In these days of RSS, Twitter, and the like, newsletters seem so quaint. But I think they still have their place, and there's still lots of good ones around. One that I was undecided about is Ref Desk's Site of the Day, because I felt like I've seen it at all, and have so much coming at me already. However, it's a great little email and one of the few that I read every day. They always remind me of a web site I haven't been to in a long time and there's always something useful to read.

I've mentioned The Moth a couple of times on my blog, but if you're local, you should check out Toronto's monthly MothUp. It's a live event, held at a cute little place called No One Writes To The Colonel at 460 College near Bathurst. Basically, there is a theme each month and people sign up to tell stories on that theme at the event. I have yet to tell a story, but I love listening. I can't say all of them will be "great," but it's always a good time. NOTE: you MUST get there before 7 or you will not get in.

We saw Another Year yesterday at  Carlton Cinema, and I'm still undecided on it. I loved the main characters, but felt depressed by all the others. It's a simple story that revolves around one British couple and a year of their lives, including life events of their friends and family. Ruth Sheen does a lovely job of the Gerri character, and as my husband put it, we could all take relationship lessons from her.

We visited the Auld Spot Pub last Tuesday, and we both had the fish 'n chips. It is truly the best I've had in a long time.

Friday, March 11, 2011

Weekly Wonders - March #2

Well, I've had a busy week and several migraines, so I didn't have a chance to read or watch much, and I didn't get out at all. Still, here a few things that I came across this week that you might find interesting.

It was International Women's Day this past Tuesday. If you're wondering why we need still need this day, check out this great piece from Shameless Magazine which explains it all. If you're in Toronto, the rally and march are tomorrow. See for more info.

I listen to This American Life just about every week, and they are all great, but every once in awhile something very interesting pops out at me. I listened to Oh You Shouldn't Have earlier in the week, and enjoyed it greatly. In the first part of the show, there is a segment on This Is Your Life, and I never once considered that the people who were featured on that show might not have wanted to be there. A couple of old segments are discussed in this podcast, and I was amazed to learn that an airing of This Is Your Life was actually the first time a holocaust survivor's story was ever televised.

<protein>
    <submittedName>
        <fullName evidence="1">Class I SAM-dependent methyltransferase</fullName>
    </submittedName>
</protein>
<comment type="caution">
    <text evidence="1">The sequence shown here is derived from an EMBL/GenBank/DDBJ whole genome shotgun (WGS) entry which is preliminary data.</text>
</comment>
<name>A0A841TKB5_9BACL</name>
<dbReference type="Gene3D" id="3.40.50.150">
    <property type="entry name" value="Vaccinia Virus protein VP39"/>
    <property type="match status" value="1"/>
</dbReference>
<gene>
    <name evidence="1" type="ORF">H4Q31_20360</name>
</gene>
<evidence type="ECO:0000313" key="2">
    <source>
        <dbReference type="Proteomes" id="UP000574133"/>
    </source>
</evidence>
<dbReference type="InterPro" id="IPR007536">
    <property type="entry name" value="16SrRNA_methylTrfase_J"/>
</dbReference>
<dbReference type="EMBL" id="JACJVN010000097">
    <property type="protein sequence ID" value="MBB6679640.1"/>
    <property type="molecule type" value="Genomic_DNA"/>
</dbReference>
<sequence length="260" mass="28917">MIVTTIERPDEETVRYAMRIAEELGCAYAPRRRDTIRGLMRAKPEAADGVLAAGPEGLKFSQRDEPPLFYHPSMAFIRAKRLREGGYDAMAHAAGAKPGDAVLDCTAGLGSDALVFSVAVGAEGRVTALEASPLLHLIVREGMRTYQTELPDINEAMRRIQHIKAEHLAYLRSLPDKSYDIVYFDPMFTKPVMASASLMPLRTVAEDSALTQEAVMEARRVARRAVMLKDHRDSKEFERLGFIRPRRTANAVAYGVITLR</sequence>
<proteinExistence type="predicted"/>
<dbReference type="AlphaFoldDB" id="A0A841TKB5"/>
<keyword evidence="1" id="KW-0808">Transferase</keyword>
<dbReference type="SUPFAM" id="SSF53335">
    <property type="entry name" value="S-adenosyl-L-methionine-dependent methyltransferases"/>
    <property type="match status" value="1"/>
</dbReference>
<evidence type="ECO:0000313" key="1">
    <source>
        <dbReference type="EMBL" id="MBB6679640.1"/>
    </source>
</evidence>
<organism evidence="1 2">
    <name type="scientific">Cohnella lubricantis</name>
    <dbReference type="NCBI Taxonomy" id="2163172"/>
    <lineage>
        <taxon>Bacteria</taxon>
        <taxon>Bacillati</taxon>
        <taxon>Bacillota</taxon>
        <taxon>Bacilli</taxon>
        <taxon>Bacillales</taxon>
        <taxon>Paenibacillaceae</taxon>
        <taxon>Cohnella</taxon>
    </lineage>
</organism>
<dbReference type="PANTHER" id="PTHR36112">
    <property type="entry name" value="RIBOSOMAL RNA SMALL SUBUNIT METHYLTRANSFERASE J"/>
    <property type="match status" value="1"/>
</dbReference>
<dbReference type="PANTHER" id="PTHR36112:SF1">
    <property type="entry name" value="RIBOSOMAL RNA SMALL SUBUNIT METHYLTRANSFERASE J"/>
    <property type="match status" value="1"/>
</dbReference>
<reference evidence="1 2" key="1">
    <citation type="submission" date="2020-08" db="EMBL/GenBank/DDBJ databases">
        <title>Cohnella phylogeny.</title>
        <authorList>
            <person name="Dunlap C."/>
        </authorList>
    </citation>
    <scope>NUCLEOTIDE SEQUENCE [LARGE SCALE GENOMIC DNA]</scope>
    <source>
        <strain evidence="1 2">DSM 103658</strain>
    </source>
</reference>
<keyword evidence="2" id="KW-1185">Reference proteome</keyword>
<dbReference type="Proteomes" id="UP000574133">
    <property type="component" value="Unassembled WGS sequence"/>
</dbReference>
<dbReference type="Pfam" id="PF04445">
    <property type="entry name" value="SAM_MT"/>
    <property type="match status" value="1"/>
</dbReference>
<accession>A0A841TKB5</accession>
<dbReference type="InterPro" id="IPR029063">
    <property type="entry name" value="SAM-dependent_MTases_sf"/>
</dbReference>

If you've ever had the experience of being sucked in to someone's drama online, whether you did or didn't know the person, this article will speak to you. It will also speak to you if you've ever watched a loved one get sucked in, because chances are, the person doing the pulling pulled your loved one away from you and your life together. I think this whole concept of people enjoying the emotional response they can elicit from people online (including via text and messaging) is worth exploring, not just in the context of faked illness. I myself have been pulled into other kinds of drama, by people I know, online. I also think the people who believe online communication is less personal than real life communication are mistaken.

Sick note: Faking illness online | M√ľnchausen by internet | Life and style | The Guardian

Saturday, March 5, 2011

Weekly Wonders - March #1

We had the great pleasure of listening to The Moth podcast this week, which featured Jeff Simmerson telling the hilarious story A Giant Lizard Ate My Pants. Jeff's blog is equally fun, so check it out. There's a link to the podcast in the menu on the right. 

Have you ever wondered about the bands who played for the likes of Marvin Gaye or The Supremes? Lend your ear to the music itself, and it's amazing work. Well, it turns out, a little known band of highly talented musicians who called themselves The Funk Brothers were the backbone of many Motown greats. We came across their documentary Standing in the Shadows of Motown the other night, and I'd recommend it to anyone with an interest in the history of great music. There are fantastic performances with Joan Osborne, Chaka Khan and Ben Harper. You can read more about The Funk Brothers, and order a copy of the DVD on the web site.

Jack Goes Boating is a major hidden gem. It does not have a high rating on IMDB, but the ability of the majority of IMDB voters to judge independent cinema is questionable. As one of two of Philip Seymour Hoffman's directorial efforts, this film highlights his talent beautifully. He always excels in playing believable characters himself, and in this movie, he excels in mentoring other actors to do the same. 

Spring is coming, and spring is when my thoughts turn to decorating. I just love this house. When we moved into our current home, I chose a warm colour scheme, and I totally regret it, because, at the time, I did not gather that the living room (where we spend most of our time) gets very little natural light, so warm, in this case, means dark. So I love how this home's palette is comprised of cool colours. A few of other loves:

1. I haven't yet figured out how to pair clean, modern lines with shapelier furniture. I love how she's placed simple Ikea-esque pieces so well with others that they have warmth.

2. I have been contemplating painting a few furniture pieces, so I love those green and yellow pieces.

3. It has never occurred to me to put two small carpets together to make a larger one. What a great idea.